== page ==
A Poem for the Wind

by Taliesin

English version by Robert Williams
Original Language Welsh

Guess who it is.
Created before the Flood.
A creature strong,
without flesh, without bone,
without veins, without blood,
without head and without feet.
It will not be older, it will not be younger,
than it was in the beginning.
There will not come from his design
fear or death.
He has no wants
from creatures.
Great God! the sea whitens
when it comes from the beginning.
Great his beauties,
the one that made him.
He in the field, he in the wood,
without hand and without foot.
Without old age, without age.
Without the most jealous destiny
and he is coeval
with the five periods of the five ages.
And also is older,
though there be five hundred thousand years.
And he is as wide
as the face of the earth,
and he was not born,
and he has not been seen.
He on sea, he on land,
he sees not, he is not seen.
He is not sincere,
he will not come when it is wished.
He on land, he on sea,
he is indispensable,
he is unconfined,
he is unequal.
He from four regions,
he will not be according to counsel.
He commences his journey
from above the stone of marble.
He is loud-voiced, he is mute.
He is uncourteous.
He is vehement, he is bold,
when he glances over the land.
He is mute, he is loud-voiced.
He is blustering.
Greatest his banner
on the face of the earth.
He is good, he is bad,
he is not bright,
he is not manifest,
for the sight does not see him.
He is bad, he is good.
He is yonder, he is here,
he will disorder.
He will not repair what he does
and be sinless.
He is wet, he is dry,
he comes frequently
from the heat of the sun and the coldness of the moon.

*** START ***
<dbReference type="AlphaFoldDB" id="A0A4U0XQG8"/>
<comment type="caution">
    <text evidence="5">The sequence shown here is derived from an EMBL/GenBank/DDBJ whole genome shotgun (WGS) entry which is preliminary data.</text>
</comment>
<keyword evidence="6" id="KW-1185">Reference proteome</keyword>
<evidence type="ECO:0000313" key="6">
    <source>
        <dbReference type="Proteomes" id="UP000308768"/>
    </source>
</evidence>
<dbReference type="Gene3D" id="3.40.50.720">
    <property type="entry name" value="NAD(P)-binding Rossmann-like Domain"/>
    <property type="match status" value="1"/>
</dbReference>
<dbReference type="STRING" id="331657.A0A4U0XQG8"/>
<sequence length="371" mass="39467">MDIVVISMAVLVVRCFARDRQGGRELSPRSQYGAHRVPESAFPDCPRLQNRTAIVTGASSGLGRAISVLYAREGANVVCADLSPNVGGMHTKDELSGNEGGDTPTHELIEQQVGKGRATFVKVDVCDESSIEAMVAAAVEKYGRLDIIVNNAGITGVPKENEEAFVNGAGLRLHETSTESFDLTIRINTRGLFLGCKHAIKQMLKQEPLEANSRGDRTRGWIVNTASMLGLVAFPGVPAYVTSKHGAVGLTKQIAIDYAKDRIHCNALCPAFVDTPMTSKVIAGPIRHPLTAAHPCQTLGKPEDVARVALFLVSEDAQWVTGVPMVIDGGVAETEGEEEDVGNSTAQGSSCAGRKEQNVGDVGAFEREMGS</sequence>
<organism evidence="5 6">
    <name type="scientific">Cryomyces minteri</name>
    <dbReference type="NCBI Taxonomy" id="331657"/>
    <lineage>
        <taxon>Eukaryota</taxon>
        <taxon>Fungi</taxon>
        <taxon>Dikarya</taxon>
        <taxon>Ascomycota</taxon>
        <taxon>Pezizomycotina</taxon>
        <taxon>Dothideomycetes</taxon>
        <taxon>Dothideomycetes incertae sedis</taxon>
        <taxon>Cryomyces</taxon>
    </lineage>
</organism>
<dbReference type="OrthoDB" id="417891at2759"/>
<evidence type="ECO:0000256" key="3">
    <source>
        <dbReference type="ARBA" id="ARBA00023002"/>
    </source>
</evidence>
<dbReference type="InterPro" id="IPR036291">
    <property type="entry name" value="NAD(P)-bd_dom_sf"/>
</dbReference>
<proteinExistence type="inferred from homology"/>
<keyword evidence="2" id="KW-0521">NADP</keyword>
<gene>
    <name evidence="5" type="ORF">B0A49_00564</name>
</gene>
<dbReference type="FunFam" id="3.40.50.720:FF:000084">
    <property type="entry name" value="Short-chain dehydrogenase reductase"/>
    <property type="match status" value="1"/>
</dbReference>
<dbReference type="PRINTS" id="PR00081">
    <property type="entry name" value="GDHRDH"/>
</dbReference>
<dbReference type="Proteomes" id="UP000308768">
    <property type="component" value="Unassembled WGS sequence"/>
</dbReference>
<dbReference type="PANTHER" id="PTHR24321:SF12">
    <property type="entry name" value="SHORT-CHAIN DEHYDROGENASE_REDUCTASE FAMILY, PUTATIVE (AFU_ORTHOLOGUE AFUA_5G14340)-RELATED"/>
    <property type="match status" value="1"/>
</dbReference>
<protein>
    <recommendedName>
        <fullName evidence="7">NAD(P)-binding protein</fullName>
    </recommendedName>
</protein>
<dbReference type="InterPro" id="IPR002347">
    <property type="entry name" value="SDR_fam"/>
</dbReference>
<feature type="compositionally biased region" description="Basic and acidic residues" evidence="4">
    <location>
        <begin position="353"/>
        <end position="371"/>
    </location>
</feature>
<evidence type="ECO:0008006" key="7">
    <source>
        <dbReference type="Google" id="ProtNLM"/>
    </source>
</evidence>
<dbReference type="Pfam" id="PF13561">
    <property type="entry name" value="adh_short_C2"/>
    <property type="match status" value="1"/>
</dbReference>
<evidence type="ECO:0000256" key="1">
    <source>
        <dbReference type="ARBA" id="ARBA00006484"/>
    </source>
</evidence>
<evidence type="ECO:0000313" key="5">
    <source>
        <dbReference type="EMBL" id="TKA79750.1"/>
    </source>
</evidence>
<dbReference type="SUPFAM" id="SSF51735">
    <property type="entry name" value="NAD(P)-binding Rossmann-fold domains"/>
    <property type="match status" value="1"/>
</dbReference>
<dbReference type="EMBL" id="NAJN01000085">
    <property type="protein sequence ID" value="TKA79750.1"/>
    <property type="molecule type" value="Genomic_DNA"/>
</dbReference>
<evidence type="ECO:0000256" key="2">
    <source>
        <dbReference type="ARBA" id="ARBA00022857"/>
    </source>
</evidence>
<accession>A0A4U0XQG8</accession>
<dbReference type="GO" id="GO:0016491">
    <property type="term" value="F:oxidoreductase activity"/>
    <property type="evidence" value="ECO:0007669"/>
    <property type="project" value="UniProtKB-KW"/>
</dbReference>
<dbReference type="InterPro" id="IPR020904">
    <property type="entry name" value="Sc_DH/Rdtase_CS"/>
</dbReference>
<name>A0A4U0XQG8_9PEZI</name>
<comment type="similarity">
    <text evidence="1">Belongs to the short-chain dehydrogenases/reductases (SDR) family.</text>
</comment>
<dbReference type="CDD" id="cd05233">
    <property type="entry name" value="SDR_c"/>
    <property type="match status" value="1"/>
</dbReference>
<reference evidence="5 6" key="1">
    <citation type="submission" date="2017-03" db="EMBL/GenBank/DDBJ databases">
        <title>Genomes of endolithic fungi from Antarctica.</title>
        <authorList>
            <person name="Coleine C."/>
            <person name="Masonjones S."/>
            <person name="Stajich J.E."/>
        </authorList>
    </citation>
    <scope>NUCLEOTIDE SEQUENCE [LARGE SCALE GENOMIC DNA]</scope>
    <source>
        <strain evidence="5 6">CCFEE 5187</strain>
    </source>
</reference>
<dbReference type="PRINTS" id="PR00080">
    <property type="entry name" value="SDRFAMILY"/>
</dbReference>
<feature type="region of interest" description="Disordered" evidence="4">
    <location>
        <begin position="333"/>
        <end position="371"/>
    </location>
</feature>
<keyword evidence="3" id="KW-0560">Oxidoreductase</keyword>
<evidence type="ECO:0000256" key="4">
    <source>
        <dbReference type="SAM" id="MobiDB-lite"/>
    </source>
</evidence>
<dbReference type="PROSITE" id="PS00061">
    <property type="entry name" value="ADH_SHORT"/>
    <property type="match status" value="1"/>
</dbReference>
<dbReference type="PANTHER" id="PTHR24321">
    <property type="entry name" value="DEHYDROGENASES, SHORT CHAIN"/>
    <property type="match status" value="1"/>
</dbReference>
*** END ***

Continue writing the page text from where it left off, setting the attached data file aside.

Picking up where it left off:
-- from Technicians of the Sacred: A Range of Poetries from Africa, America, Asia, Europe & Oceania, Edited by Jerome Rothenberg

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Commentary by Ivan M. Granger

This is more than a poem in the common sense; it is an evocation, a summoning. Taliesin's words are chant-like, a driving, building rhythm of attributes. As he names these qualities, notice that he is also taking us through a series of transformations that lead to an awareness of unity.

Like a shaman in the great primal traditions, the bard is calling forth the presence of the Eternal within our awareness, using the wind as a metaphor.

Why the wind? The wind, like "the Great God" who created it, is powerful, covering everything, yet it is formless and intangible. It is "without flesh, without bone..." It is ancient before time, "Created before the Flood," and it is eternal, "It will not be older, it will not be younger, / than it was in the beginning."

To some readers, the following lines may seem like a fierce vision of the Divine:

He is bad, he is good.
He is yonder, he is here,
he will disorder.
He will not repair what he does


We must understand that these words do not proclaim a god or force of arbitrary actions, one that is alternately "bad" and "good." Instead, this is the great vision of the Divine beyond the duality of opposites. "He is bad, he is good." Everything flows from this all-pervading force, and it is only the limited vision of the mind that defines it as sometimes "good" or sometimes "bad." This is a vision of grand wholeness that shatters our limited notions of morality and opposites. This is shown by the many other lines where contrasts are brought into unity: "He is yonder, he is here... He is wet, he is dry... He is loud-voiced, he is mute."

The "disorder" is the overturning of our limited perception that divides reality into separate units of beings/objects/meaning, to be replaced by a living, fluid Oneness. To one still entranced by the illusion of duality, that sounds like chaos, "disorder." But, when that nondual awareness reveals itself, "He will not repair what he does," for it is already complete. It is the false order created in the mind that must be repaired.

Bold, primal, a soul confronting the great adventure...



Recommended Books: Taliesin

Technicians of the Sacred: A Range of Poetries from Africa, America, Asia, Europe & Oceania Taliesin: The Last Celtic Shaman





A Poem for the Wind